A neurology consult was requested for a hospitalized 61 year-old man with frequent arm jerks. His history included 20 years of insulin-dependent diabetes, renal cell carcinoma with vertebral metastases (without nerve root involvement), and end-stage renal disease requiring hemodialysis (secondary to bilateral nephrectomies). The jerks were thought to be asterixis from uremia, but it was noted that he had atrophy and weakness in the intrinsic hand muscles, so nerve conduction studies and electromyography (EMG) were ordered.
Physical examination showed an average built man with prominent atrophy of the bilateral first dorsal interossei (FDI), abductor digiti minimi (ADM), and abductor pollicis brevis (APB) muscles. Strength in the FDI and ADM muscles was 3/5 with APB being 4/5 bilaterally. The rest of the strength testing was unremarkable, with full strength in ulnar and median innervated finger flexor muscles. Deep tendon reflexes were diminished symmetrically in the arms (1+ at biceps and triceps) and absent in the legs. Sensation to pinprick was diminished symmetrically below the mid-shin level and at all finger tips bilaterally, and we also noted severe diminution of pin prick sensation in the ulnar distribution of the hands, out of proportion to the median and radial distributions.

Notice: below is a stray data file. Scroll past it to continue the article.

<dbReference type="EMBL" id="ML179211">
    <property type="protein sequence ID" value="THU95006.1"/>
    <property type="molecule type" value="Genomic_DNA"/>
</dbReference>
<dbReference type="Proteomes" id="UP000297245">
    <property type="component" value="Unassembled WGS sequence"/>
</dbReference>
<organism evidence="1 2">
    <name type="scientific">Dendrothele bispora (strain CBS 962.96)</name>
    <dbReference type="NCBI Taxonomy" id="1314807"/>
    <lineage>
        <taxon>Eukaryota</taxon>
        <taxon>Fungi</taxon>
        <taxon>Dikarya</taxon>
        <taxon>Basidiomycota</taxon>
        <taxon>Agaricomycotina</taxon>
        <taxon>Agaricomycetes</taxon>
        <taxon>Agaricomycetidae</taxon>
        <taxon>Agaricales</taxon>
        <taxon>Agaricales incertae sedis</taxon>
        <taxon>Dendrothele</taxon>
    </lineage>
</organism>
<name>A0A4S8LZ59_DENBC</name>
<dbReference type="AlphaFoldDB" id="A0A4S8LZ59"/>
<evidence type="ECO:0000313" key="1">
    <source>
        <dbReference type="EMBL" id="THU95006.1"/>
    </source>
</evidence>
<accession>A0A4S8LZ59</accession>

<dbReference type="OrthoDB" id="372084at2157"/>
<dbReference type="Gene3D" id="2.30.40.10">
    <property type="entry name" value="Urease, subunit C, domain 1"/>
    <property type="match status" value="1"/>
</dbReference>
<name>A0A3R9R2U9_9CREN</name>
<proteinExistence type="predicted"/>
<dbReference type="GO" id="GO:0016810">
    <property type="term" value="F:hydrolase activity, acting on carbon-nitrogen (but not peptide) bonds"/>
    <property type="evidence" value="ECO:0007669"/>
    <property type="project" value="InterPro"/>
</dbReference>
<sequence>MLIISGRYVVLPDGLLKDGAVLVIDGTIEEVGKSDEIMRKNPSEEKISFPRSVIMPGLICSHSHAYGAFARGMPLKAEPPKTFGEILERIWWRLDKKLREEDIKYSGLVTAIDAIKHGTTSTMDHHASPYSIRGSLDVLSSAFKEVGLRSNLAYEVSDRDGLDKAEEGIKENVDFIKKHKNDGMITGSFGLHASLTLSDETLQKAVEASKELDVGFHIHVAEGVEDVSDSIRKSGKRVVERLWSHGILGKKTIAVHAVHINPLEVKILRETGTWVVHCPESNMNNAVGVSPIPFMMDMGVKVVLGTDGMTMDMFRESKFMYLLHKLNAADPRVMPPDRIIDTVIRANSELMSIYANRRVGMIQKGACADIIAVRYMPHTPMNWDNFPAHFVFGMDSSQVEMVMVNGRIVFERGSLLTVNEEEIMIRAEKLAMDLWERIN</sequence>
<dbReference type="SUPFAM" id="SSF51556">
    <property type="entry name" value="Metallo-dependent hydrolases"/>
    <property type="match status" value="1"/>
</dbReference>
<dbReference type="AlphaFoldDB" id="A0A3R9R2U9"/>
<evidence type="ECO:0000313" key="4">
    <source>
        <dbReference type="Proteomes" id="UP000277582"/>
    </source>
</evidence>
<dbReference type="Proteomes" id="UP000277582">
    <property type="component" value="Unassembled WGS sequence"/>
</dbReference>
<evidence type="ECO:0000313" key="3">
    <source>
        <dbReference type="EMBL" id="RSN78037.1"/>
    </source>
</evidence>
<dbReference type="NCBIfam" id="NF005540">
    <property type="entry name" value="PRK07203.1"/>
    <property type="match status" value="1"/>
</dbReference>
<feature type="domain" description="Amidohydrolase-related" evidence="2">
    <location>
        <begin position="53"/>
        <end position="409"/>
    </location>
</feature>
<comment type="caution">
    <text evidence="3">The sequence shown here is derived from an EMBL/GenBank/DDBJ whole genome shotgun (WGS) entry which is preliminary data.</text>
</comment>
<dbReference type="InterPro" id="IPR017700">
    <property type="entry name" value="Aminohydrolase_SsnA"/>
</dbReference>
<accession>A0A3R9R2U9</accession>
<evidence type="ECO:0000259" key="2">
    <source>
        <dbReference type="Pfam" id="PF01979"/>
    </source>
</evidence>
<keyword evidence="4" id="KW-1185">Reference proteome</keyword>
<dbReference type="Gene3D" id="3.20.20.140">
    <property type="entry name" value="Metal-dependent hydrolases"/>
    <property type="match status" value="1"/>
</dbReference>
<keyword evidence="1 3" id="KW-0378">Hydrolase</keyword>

His nerve conduction studies demonstrated absent antidromic sensory responses in the bilateral median and ulnar nerves, with reduced amplitude of the right radial nerve (12uV, normal is > 20uV). The right ulnar motor showed no response and the left showed a prolonged distal latency (4.1 ms, normal is < 3.5ms), low amplitude (1.8mV, normal is > 6.0mV), and conduction velocity slowing around the elbow (49 m/s in forearm and 26 m/s across elbow, normal is > 49 m/s). Both median motor studies showed prolonged distal latencies (6.0 ms on right and 5.8 ms on left, normal is < 4.4 ms) and only mild velocity slowing in the forearm segment (44 m/s both sides, normal is > 49 m/s).